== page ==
It’s late, too late for a small child to be up, but there are still jobs to do: pouring a saucer of milk by the fireplace, leaving a couple of carrots and maybe a glass of port and a mince pie. Slight concern that the chimney is quite narrow, concerns easily dismissed by parents, explaining that Santa has great experience in these matters. The rituals of Christmas Eve, staying up until eyes fall shut, form strong memories from my childhood.
Of course, they are contextual: grounded in Western Christian culture. Other cultures, other religions, other societies have different stories on different days, but they all share one thing in common. The stories are ways of building cohesion, sharing ideas, creating the myth around the event. They are oral and written storytelling customs that reinforce our membership of society.
Some of these stories are socially cohesive, drawing us together for protection or productivity: some, like stories about witches in the woods, stop small children from being too adventurous through fear and warning.
Communities shape these stories and benefit from their telling, reshaping and retelling.
We learn socially: how to cook from our mothers, how to drive (in my case, from my father, with many arguments), how to identify which mushrooms are edible, how to avoid making embarrassing jokes in our first job, how to do a great presentation for an important job interview, how to cope when we are feeling sad. We do this learning alongside and within our communities, not through formal teaching and exams, but through feedback and support.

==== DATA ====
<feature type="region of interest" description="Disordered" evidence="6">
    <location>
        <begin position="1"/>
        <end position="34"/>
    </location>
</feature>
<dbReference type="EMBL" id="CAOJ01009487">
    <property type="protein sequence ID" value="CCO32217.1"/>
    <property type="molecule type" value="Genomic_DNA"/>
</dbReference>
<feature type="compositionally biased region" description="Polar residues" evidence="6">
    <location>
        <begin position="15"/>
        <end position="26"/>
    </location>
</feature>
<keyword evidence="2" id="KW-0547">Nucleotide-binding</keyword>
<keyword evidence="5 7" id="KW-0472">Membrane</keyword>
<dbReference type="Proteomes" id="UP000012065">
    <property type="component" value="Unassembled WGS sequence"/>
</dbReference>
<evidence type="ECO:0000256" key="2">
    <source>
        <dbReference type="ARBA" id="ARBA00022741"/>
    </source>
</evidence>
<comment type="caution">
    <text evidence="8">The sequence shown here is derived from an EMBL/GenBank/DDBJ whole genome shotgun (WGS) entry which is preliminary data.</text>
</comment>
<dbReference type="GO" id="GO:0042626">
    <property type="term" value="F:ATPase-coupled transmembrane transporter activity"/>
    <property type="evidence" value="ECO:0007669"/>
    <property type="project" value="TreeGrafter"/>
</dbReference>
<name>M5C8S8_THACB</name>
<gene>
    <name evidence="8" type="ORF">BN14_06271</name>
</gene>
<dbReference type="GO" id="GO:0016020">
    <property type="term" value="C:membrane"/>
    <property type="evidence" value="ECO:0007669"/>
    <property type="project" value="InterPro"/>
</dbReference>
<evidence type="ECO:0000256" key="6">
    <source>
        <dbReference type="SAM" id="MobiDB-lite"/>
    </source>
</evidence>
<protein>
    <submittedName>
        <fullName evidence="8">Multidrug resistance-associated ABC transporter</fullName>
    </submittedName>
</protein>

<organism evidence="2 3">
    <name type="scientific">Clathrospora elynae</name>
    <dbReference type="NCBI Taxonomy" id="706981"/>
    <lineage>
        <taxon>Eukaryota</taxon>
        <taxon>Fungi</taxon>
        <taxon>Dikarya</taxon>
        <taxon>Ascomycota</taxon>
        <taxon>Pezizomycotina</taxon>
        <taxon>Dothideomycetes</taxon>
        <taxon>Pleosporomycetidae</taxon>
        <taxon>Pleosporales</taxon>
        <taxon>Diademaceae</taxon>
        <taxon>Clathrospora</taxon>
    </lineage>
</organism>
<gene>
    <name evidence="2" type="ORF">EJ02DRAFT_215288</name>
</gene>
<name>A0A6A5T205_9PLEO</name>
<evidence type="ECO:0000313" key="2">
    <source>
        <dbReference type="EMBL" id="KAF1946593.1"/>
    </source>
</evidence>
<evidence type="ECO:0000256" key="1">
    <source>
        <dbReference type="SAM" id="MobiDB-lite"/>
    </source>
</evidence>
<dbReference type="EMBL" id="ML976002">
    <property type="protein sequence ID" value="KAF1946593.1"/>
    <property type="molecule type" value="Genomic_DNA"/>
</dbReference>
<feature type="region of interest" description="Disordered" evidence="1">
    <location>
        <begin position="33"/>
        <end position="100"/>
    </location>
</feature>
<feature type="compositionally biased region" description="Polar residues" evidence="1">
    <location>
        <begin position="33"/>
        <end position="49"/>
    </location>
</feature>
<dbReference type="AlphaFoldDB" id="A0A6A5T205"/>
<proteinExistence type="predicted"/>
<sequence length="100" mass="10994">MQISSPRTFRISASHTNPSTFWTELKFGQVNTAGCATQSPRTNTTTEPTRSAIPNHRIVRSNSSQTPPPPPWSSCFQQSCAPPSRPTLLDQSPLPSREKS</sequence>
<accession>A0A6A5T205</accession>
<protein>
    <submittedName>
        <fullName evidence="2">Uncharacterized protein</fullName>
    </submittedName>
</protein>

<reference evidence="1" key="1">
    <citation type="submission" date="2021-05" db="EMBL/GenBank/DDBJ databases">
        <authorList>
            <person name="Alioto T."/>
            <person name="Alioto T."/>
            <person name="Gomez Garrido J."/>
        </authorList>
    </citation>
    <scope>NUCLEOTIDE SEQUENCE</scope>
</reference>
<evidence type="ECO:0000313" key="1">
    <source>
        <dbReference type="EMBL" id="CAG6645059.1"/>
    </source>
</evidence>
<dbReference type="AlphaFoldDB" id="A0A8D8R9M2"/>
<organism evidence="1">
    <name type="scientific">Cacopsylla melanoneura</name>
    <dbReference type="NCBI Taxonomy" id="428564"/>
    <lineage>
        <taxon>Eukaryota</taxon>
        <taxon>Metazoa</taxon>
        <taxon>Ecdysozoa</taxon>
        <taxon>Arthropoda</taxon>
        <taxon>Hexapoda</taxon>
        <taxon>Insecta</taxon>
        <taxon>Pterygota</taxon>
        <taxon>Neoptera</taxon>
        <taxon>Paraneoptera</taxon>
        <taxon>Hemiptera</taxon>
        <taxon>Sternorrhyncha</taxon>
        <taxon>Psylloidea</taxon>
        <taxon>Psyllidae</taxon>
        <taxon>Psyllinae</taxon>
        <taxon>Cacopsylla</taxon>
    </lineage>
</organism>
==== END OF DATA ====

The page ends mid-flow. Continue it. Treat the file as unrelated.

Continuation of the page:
Formal learning is always and inherently abstract, distanced from the real world by time and place: social learning is grounded within our realty, it’s the stories we tell around the campfire, it’s real.
There’s a great deal of interest in Social Learning approaches from organisations these days, probably a growing recognition that formal learning can’t always deliver what we want: social approaches fit more closely with how we learn in our real lives and how we best create meaning.
That notion, ‘creating meaning‘ sits at the heart of things for me: it’s about our ability to take pure knowledge (which used to give us authority and power, but is not just hiding on Google in plain sight) and create meaning from it. This is a process carried out within our communities: it’s the iterative mechanism of discussion, sense making, challenge and support that makes it work.
The move to Social Learning may be facilitated by technology, but it’s not about technology per se. It’s about conversations and stories. Because that’s how we communicate, that’s how we create meaning and share it. The power of Social Learning lies in the fact that it’s social: and we are social creatures. It’s about learning with communities, iteratively.